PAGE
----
Submission Policy

Mel BrakE Press acquires first serial rights to all work published. Mel BrakE Press also reserves the right to electronically archive any content published.

All other rights revert to author upon publication.

Mel BrakE Press has a liberal submission policy, and will accept poetry manuscripts (not books) for its next publication cycle, the Spring of 2018.

We do not charge a reading fee. We DO NOT PAY TO PUBLISH YOUR WORK.

We only accept submissions via email for collection of poems. Please send no more than 3-5 pages of poetry as an email attachment using standard MS format. We do not accept epic manuscripts:10 pages or more will be rejected.

Please note in subject line: "Submission".

Manuscripts that do not follow our guidelines
will be subject to rejection. We do not publish books.

Direct submissions or questions to:

Thank you

Wednesday, July 31, 2013

Poetry Collection of Linda Woolven

Winter Strangers

The dirty grey of winter
laying its slush into storefronts,
as they open their winter doors,
yawning wet ice crystals
into breathy steam.

The bars burp into the night,
clouds of yeast churn
with the snowflakes that settle
in the hair of the regulars
trying to shut out
the cold:
the dark loneliness of December,
on bar stools
with other strangers,
equally starving,
in the death of winter.

Music plays, loudly,
like heavy feet
falling in the snow,
so distant,
of loneliness,
and the emptiness of
drunken conversations.

The blackness of the street
pencils in, like erasable charcoal visions:
all temporary for the night,
where amber bubbles
caress, then bruise
with forgetfulness.

Anxiety/Summer Storm

White caps of madness,
as memory stirs
the shadows
of the deep water:
the black wounded depths,
running from consciousness,
into huge untreadable
And you are swallowed
into the unbreathable strangle of the past,
suffocating in memories
so painful when they surface.

tries to dog paddle
in the storm.

as your lungs fill
with huge gulps
of desperation—;
howls from the past—;
force breaths of fear,
and crawls with indecision.

You are stillborn
on the waves,
locked in the
of your own

Cold and shivering,
in the
the thunder.

Childhood Hide and Seek

The smell of
damp wool
and summer wind
hiding with me,
and I am back
to all
those valleys
so long ago.

Little girl
in sandals
runs in the street
lost at play
with the neighbourhood children.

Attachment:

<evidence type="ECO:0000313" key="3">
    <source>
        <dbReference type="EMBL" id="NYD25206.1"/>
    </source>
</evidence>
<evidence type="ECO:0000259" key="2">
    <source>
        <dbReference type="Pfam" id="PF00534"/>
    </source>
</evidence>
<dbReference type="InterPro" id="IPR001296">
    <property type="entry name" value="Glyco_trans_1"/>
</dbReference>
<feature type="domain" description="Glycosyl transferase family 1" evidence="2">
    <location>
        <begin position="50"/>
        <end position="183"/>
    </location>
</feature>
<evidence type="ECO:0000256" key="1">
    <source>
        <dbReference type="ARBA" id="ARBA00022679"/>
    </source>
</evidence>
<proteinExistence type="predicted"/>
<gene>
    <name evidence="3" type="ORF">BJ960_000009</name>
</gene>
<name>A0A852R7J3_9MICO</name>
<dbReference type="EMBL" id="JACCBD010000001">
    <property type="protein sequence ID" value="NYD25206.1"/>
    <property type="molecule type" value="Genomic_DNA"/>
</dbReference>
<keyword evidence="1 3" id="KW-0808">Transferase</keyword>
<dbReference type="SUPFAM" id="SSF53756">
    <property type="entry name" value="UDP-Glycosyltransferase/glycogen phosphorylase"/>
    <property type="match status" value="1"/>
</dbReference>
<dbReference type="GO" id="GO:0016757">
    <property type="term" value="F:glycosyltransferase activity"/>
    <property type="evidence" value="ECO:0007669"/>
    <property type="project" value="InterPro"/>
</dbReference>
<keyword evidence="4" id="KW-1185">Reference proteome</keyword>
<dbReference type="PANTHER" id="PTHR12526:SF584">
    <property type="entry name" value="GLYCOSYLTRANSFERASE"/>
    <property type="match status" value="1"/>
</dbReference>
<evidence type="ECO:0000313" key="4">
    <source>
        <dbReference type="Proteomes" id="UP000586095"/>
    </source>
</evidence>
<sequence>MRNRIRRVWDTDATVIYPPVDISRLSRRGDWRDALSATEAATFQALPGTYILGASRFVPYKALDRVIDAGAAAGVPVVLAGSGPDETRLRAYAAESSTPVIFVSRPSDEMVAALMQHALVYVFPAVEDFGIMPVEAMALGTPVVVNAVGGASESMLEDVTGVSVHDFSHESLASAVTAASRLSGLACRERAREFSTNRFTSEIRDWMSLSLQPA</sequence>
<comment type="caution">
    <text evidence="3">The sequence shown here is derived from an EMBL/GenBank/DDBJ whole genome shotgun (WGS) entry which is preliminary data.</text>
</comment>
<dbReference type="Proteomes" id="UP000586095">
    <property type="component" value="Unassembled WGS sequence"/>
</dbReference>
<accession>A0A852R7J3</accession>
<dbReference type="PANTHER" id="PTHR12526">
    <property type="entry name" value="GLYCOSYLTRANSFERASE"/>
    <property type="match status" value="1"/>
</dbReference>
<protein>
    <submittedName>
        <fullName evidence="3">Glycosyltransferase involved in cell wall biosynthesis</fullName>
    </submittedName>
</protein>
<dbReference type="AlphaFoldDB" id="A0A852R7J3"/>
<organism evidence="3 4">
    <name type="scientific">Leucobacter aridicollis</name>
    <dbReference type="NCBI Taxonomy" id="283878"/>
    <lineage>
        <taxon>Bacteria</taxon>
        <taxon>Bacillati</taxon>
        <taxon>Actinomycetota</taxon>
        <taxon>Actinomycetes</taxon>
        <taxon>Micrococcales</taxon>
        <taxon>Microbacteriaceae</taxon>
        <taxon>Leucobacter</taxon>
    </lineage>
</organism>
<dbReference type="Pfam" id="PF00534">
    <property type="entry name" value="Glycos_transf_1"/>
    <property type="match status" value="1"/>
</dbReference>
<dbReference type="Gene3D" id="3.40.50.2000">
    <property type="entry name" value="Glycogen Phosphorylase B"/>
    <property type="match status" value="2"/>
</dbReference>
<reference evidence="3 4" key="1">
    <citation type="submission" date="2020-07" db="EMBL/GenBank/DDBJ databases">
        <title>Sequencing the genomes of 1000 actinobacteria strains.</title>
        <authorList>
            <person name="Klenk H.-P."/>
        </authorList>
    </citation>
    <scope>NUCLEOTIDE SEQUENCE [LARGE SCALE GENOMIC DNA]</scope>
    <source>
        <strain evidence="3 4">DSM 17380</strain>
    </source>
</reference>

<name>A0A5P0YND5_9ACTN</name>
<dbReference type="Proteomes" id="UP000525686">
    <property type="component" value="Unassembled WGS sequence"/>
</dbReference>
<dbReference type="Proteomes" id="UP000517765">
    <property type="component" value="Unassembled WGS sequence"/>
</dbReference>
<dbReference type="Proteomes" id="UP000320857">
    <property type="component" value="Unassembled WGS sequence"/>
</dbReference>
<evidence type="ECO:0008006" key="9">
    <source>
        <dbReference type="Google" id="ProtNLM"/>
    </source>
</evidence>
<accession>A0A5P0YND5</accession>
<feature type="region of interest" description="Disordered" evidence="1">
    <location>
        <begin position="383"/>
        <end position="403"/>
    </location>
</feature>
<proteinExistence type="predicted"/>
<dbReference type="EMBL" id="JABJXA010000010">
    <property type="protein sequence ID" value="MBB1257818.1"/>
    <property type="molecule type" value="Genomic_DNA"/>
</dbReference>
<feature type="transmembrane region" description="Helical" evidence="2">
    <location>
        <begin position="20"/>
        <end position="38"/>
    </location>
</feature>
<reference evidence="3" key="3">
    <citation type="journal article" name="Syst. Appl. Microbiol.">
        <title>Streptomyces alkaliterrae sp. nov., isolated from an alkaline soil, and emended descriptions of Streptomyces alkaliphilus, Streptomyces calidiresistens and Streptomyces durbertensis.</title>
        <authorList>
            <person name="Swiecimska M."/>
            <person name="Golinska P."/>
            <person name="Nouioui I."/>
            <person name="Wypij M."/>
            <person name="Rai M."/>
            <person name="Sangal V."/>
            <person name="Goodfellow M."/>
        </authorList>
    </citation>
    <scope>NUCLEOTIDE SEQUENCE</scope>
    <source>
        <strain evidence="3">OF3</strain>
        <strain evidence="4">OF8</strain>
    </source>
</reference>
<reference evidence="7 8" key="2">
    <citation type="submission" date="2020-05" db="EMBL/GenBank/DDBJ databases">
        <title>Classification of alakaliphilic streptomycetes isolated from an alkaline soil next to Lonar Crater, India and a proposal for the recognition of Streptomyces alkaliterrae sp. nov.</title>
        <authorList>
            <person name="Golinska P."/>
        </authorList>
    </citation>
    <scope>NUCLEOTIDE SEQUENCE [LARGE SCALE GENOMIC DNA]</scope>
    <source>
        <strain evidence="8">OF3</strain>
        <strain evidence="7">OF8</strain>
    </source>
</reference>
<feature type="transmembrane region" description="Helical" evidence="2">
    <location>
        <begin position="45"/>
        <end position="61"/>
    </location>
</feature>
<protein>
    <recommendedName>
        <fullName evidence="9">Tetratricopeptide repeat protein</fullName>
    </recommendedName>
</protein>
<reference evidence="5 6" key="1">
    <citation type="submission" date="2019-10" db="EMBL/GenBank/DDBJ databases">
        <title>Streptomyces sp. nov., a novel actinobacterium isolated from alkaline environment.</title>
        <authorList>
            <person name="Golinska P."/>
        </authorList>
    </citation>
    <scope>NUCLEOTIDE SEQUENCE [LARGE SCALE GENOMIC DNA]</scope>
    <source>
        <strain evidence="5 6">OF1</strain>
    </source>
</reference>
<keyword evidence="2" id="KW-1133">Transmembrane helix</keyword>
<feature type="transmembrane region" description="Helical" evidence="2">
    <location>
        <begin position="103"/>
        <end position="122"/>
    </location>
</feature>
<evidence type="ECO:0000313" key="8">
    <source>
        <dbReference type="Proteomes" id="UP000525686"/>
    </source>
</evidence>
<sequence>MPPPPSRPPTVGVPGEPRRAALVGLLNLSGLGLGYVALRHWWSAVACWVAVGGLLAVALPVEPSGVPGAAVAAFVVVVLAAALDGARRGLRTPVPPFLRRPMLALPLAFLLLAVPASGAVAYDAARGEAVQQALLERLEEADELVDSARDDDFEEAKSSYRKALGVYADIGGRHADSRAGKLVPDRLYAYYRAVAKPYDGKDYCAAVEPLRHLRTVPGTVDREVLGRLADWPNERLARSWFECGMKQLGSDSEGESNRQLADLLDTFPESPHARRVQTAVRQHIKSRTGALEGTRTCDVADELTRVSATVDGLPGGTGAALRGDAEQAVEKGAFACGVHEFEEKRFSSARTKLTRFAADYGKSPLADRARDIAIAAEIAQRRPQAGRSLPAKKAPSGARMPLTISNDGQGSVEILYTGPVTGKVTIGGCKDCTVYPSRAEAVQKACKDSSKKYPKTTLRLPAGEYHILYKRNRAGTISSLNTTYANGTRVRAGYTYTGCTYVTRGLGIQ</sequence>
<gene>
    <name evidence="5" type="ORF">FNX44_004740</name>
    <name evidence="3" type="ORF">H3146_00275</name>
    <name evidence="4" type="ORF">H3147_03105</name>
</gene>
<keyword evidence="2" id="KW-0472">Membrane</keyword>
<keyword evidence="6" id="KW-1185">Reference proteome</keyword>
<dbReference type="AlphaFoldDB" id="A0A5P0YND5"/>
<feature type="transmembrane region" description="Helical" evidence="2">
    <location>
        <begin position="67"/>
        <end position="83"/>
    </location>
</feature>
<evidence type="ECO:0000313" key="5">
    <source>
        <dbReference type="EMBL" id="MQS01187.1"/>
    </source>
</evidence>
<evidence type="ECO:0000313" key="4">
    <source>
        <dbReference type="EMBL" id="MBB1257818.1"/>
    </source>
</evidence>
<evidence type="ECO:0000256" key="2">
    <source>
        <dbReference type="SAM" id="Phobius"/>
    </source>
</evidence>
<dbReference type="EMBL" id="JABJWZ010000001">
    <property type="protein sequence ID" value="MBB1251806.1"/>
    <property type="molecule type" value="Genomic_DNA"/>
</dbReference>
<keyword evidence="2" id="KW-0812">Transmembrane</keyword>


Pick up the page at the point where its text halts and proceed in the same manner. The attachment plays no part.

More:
Her insides stilled for a moment
feeling free and happy in the wind.

The count is done
and someone is looking for her
in the twilight
as the stars stare overhead.

Soon the street lamps
will wink, light between the leaves,
and she’ll be called home for the night.

To bed and the darkness within,
where the wind is shut out
and the shadows sometimes
loom into
words raging
in her ears
and her tears
find her pillow
and she lies in
the wet dampness
of her

Night Sky

The moon
at the horizon,
slack eyed,
lazy its journey.

Summer’s ripe
on the stalk,
heavy and full on the vine.

Gossamer wings
edged in sliver,
whisper soft things
in the night.

little child goes to bed,
scared of shadows
and the voices in the dark.

The moon
slows to watch,
through the blind.

As stars select
their toes for pointing.

So soft on
the stage.
So fairy eyed
and dreamy.

As the child
falls asleep,
sucking the night
sky with his thumb.

Tucked warm
in the night’s embrace
and its midnight layers.

Two Italian Lovers in the New Country

He leaves his socks on,
he is always in a hurry,
puts the blinds down
so it is always dark,
like he can leave
the smell  of oranges
and sunshine outside.

In here, it is serious business.
Like a exercise routine, or morning ritual.

He remembers each of his moves,
going through then
one by one, so thoroughly,
making sure to do each one
as thoroughly and well as he
does everything else,
even with the lights off.
and the sounds of the old country dimmed.

It is his ritual,
I, am his ritual,
and we have been doing it
for over 25 years.

I am an anniversary, an echo,
of the old country:
his peasant girl
in bare feet,
smelling of olives
and the sea.

He finds it
in my recesses
where I keep it:
my gift to him.

It is belonging,
even here, with the rituals so far
from our home.

Two Italian lovers, husband and wife,
finely aged in the
Toronto cask that our
house is with its blinds down
on such days,
to a fine wine,
a memory of the old country.

Linda Woolven have published over 75 poems in journals across Canada, the United States and the U.K.. The poems have appeared in Journals like, Descant, Dana Literary Society, Amethyst Review, Write On, Sepia Poetry Magazine, New Mirage Quarterly, The Kaleidocope Review, Canadian Writer's Journal, Pink Chameleon and Fullosia Press. One of my poems received an award from Dana Literary Society. Linda also published a chapbook, called "Life's Little Lessons" a few summers ago that featured 26 poems. 
Linda have also published a short story in Happy, and a story in Characters.

No comments:

Post a Comment